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Nikon P7700 Review$499.95
It's big, it's bulky, and it's the best advanced compact we've ever tested (for now). Nikon's Coolpix P7700 sets a new bar for enthusiast point-and-shoots.
Lately, we've noticed a trend here at DCI: As smartphones and tablets continue to gnaw away at the low end of the point-and-shoot market, the big manufacturers are putting more and more effort into advanced compact cameras. That's a great thing for consumers, and it's a trend that's given us some fantastic models already this year, from the Canon G15, to the Sony RX100 and the Olympus XZ-2.
Now, Nikon steps up to the plate with the P7700, the third iteration of the P7xxx series. The new version updates the P7100 with a 12-megapixel CMOS sensor, a bigger grip, a fully articulating LCD, and a significantly brighter 7.1x zoom lens. This market is pretty cut-throat, though, so we got to work testing this Nikon to see if it could hold its ground and back up those awesome specs with similarly awesome performance.
Design & Usability
The P7700 isn't exactly pocket-sized, but the handling is phenomenal.
This camera's 12-megapixel, 1/1.7-inch CMOS sensor and its 28-200mm (effective) f/2.0-4.0 zoom lens are not exactly cutting edge, but they don't need to be. They simply get the job done, and do it as well as virtually any other advanced compact camera out there today. The longer-than-average 7.1x zoom range requires a larger body, and Nikon goes all-in, adding a big grip and an articulating LCD to create the largest advanced compact out there (aside from the mammoth Canon G1 X). The upshot? It's by far the most comfortable of its kind, though no doubt some will complain about its lack of pocketability.
Here a button, there a button, everywhere a button button...
The P7700 never shies away from offering three or four options where one or two would do. From its white balance to its special effects, from its customizable controls to its articulating screen, this is a camera that adjusts to suit its user—not the other way around. If users are intimidated by the massive feature set, fully automatic shooting modes come to the rescue. But the array of physical controls will take some time to master, no matter how you're shooting.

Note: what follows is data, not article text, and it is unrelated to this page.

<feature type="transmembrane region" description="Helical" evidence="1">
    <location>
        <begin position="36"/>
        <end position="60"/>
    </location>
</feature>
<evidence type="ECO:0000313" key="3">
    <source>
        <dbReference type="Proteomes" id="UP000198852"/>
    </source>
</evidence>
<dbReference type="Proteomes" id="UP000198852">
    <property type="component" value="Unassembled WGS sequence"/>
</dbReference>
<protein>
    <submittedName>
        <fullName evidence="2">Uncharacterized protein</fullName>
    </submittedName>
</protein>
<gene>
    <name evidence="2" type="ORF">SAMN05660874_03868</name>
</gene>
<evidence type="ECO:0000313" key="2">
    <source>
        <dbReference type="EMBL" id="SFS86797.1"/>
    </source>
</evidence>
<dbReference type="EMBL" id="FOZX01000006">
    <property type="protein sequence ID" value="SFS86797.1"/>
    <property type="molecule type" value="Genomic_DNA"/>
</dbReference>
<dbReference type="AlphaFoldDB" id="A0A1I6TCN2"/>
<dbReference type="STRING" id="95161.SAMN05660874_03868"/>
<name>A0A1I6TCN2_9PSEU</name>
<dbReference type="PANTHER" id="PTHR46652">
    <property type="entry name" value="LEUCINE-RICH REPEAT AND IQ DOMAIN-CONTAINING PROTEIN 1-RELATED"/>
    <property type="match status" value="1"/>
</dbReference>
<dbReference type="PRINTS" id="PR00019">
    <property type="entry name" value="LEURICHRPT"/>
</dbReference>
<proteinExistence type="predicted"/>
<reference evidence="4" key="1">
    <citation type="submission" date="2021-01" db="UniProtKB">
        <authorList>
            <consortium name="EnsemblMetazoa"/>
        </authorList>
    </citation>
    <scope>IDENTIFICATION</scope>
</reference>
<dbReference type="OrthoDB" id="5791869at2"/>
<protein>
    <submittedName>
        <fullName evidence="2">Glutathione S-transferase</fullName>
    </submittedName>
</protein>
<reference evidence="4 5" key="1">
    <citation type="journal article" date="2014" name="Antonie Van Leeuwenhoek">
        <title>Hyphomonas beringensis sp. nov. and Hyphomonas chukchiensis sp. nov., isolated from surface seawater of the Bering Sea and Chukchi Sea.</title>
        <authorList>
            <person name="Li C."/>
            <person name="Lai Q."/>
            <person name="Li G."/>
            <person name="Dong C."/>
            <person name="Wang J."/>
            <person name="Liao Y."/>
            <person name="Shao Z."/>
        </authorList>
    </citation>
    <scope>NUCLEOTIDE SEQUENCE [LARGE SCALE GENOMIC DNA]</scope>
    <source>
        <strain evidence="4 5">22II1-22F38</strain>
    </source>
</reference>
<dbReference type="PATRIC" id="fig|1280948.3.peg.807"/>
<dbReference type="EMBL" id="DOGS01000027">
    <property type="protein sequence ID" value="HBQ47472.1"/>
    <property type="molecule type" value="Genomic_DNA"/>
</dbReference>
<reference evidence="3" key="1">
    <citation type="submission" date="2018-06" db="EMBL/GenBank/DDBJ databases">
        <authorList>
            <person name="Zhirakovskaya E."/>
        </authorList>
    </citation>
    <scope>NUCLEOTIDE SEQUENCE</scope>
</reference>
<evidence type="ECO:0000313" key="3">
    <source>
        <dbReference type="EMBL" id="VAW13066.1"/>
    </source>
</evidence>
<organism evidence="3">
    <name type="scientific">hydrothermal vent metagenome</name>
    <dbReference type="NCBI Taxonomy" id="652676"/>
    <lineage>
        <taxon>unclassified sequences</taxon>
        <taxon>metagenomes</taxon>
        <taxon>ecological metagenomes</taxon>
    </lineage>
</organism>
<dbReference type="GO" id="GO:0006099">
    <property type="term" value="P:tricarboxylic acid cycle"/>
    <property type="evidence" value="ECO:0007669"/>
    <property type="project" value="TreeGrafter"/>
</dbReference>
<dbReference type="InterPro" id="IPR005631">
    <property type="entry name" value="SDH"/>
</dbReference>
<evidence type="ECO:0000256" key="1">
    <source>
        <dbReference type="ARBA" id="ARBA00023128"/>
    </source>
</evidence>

Best or near the top in almost every category
Image quality is a complex equation incorporating many factors. Some cameras master one function while failing in another. Results are frequently quite mixed. We haven't found a camera yet that gets everything right, but the P7700 makes a great effort. Sharpness is very impressive, and more importantly, it achieves its results without resorting to excessive software-based JPEG sharpening. Color accuracy is among the best we've seen, distortions are minimal, and noise and dynamic range performance are among the best in the class. Of course, there are still areas to improve: Automatic white balance is a mess, and video performance has a long way to go.
The Nikon Coolpix P7700 is a horse of a different, better color.
What makes a great advanced compact camera? Image quality is the first thing that springs to mind: What use is a camera that takes bad photos? But this is not the only concern. Comfortable handling and a friendly user interface are just as critical, as the Sony RX100 illustrates. All the image quality in the world might not sway a buyer if the camera feels like a slippery bar of soap.
While the P7700 isn’t the best in many of the categories we test, it’s one of the best in virtually all of them. Some competitors might be slightly sharper, have marginally better noise performance, or a little higher dynamic range, but this Nikon's overall output is definitely among the best in its class. Ultimately it succeeds—at least in terms of image quality—on the sum of its parts, rather than individual features. Add to that the wonderful variety of manual control, customization, and excellent handling, and the P7700 is the complete package.